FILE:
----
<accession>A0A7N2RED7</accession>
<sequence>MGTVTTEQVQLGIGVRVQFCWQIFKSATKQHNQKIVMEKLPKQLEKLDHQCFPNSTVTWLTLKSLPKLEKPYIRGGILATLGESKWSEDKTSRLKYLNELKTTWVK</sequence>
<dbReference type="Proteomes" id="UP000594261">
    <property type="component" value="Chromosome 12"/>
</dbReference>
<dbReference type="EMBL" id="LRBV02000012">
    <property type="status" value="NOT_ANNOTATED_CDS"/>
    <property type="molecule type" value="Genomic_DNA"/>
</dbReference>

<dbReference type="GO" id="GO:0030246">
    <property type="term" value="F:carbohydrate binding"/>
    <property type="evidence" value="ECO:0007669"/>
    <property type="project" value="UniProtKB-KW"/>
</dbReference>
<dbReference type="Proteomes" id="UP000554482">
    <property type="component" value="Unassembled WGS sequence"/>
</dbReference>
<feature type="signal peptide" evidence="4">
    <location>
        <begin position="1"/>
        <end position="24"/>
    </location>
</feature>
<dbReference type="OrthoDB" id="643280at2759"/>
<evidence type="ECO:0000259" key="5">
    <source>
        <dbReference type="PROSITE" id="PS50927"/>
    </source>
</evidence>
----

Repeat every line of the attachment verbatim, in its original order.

<accession>A0A7N2RED7</accession>
<sequence>MGTVTTEQVQLGIGVRVQFCWQIFKSATKQHNQKIVMEKLPKQLEKLDHQCFPNSTVTWLTLKSLPKLEKPYIRGGILATLGESKWSEDKTSRLKYLNELKTTWVK</sequence>
<dbReference type="Proteomes" id="UP000594261">
    <property type="component" value="Chromosome 12"/>
</dbReference>
<dbReference type="EMBL" id="LRBV02000012">
    <property type="status" value="NOT_ANNOTATED_CDS"/>
    <property type="molecule type" value="Genomic_DNA"/>
</dbReference>

<dbReference type="GO" id="GO:0030246">
    <property type="term" value="F:carbohydrate binding"/>
    <property type="evidence" value="ECO:0007669"/>
    <property type="project" value="UniProtKB-KW"/>
</dbReference>
<dbReference type="Proteomes" id="UP000554482">
    <property type="component" value="Unassembled WGS sequence"/>
</dbReference>
<feature type="signal peptide" evidence="4">
    <location>
        <begin position="1"/>
        <end position="24"/>
    </location>
</feature>
<dbReference type="OrthoDB" id="643280at2759"/>
<evidence type="ECO:0000259" key="5">
    <source>
        <dbReference type="PROSITE" id="PS50927"/>
    </source>
</evidence>